Home » Self-Care – Nagging Pain Inside The Bottom of the Shoulder Blade

Self-Care – Nagging Pain Inside The Bottom of the Shoulder Blade

This pain is more likely to be caused by a weak and overstretched muscle instead of a short-tight one.

Self-Care includes
Activities to avoid and change,
Strategies for quick relief,
Stretching for longer-lasting relief,
Corrective Exercises, Yoga, and more…

Activities To Avoid or Change:

As much fun as it is to shop online, it is better for your back if you don’t lean into those elbows.

Prolonged periods of leaning on your elbows, whether it is shopping, Zoom conference, finances, or writing blogs, overstretches this muscle and aggravates it. Change that.

This post has a couple of different approaches to changing your desk posture to reduce pain. It discusses good desk posture and supports that help when you need it. From the two approaches and some accessories, you can get yourself set up to work for long periods without creating pain and tension.


For Temporary Relief:

If stretching isn’t convenient, you can place one of these little patches on your ribs, just below the armpit on the side that hurts. It should offer relief within 10 minutes or so. They’re easy to handle and don’t produce much of a scent, if you’re at work or on a date. You can pick them up at most drug stores, grocery stores or on Amazon.



These self-care activities, like over-the-counter drugs, are not intended to replace appropriate medical attention. If you have concerns about these self-care activities, get help from a professional. Use these suggestions and strategies with discretion and at your own risk. See your doctor when your pain is severe, persistent, or doesn’t respond to these simple suggestions.

Stretches and Exercises for Longer-Lasting Relief:

These doorway stretches offer quick relief.

The stretches in this post can quickly and easily lengthen the serratus anterior to offer quick relief. They work even better with the application of a vapo-coolant like Icy-hot or BioFreeze on the ribs.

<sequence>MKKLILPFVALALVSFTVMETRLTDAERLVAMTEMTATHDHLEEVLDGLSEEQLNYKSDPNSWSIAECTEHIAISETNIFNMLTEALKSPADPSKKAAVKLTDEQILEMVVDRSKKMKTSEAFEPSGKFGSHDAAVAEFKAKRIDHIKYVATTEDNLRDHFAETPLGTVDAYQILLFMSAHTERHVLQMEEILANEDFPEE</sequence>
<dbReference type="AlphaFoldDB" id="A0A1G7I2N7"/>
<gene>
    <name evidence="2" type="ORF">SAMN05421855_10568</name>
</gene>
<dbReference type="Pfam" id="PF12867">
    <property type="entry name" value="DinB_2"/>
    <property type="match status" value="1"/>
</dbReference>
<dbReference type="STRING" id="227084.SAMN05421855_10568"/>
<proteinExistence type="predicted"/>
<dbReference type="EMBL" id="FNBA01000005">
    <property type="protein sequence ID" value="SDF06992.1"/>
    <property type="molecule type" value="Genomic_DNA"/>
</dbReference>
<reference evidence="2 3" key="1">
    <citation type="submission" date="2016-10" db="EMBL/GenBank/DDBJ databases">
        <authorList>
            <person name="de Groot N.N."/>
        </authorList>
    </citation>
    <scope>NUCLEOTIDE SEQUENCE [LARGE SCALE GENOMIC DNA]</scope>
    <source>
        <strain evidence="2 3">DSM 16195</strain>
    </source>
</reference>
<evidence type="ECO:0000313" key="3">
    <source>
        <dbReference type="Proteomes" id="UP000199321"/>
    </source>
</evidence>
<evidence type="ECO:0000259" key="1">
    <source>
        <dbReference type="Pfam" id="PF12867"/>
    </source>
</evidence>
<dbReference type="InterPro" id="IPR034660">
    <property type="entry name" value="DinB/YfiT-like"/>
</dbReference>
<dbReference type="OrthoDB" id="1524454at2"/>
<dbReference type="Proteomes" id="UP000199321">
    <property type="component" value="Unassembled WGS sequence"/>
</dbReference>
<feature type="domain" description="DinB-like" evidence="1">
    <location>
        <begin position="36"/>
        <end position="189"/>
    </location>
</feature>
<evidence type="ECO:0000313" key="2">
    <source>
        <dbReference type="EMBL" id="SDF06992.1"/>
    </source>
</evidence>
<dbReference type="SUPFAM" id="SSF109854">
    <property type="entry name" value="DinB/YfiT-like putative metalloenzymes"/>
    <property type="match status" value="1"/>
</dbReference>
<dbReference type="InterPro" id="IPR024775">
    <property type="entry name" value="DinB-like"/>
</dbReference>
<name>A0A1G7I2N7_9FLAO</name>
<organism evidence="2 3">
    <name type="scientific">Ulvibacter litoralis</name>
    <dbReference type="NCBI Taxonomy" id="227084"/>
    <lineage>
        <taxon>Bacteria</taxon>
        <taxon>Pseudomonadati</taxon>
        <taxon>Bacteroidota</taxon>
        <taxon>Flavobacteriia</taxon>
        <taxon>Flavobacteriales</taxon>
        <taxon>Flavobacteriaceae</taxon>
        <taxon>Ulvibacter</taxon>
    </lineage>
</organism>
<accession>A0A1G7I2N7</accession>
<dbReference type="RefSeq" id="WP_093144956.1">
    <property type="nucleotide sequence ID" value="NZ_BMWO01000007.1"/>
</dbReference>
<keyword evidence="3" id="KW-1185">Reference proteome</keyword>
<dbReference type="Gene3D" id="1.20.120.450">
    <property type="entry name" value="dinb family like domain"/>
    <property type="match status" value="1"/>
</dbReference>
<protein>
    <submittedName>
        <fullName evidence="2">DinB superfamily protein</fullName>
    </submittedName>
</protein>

These wall push-ups are helpful for building the serratus anterior.Simply drop your chest toward the wall and then press your upper back away from the wall for 2 seconds. If you have those winged shoulder blades, get 4 sets of 10 with doorway stretches in between. You can just do the middle position on the doorway stretches. Between 2 and 3 weeks, people see nice changes in their shoulder blades.

Many people need to add exercises that strengthen the erectors of the back. This makes it easier to sit up without leaning on your elbows.


I’d love your feedback
on how this works for you
and any suggestions you might have.
Email me at integrativeworks@gmail.com.


Yoga Corner

plank pose from yogabasics.com

This muscle supports the ribs in postures that face down like a plank. In this picture, you can see how the ribs drop between the shoulder blades as the serratus anterior does not support the torso. Pressing the torso up through the shoulder blades strengthens the serratus anterior. Wall push-ups are a less difficult way to build this muscle.

Do 3 sets of 10 reps, with about a minute in between sets. Add this to your regular routine. It should feel better by the 3rd day and stabilize in less than 3 weeks. If not, see your bodyworker.


Other patterns that may better match your pain pattern…

Other trigger point patterns
have similar areas of referral
and impaired activities.

In this case, other trigger points are more likely to create pain inside the shoulder blade. You may also want to look at other patterns for the upper back.



This site is undergoing changes. Starting in early 2020, we began changing the format of the posts to include more extensive self-care, illustrations, therapist notes, anatomy, and protocols. We appreciate your input and feedback. You will see us adding posts and updating older posts as time permits.


Weekly Featured Post

Is the pain from
degenerative discs or
trigger points in the muscle?

This post discusses the differences in pain from disc problems and pain from trigger points. Who should you see to help with your pain?

Tony Preston has a practice in Atlanta, Georgia where he sees clients. He has written and taught about anatomy, trigger points, and cranial therapies since the mid-90s.

Question? Comment? Typo?
IntegrativeWorks.com
(404) 226-1363
integrativeworks@gmail.com

*This site is undergoing major changes. We are reformatting and expanding the posts to make it easier to read, more accessible, and
to include more patterns with better self-care. In the meanwhile, there will be inconsistency in formatting, content, and readability until we get the old posts updated. Please excuse our mess.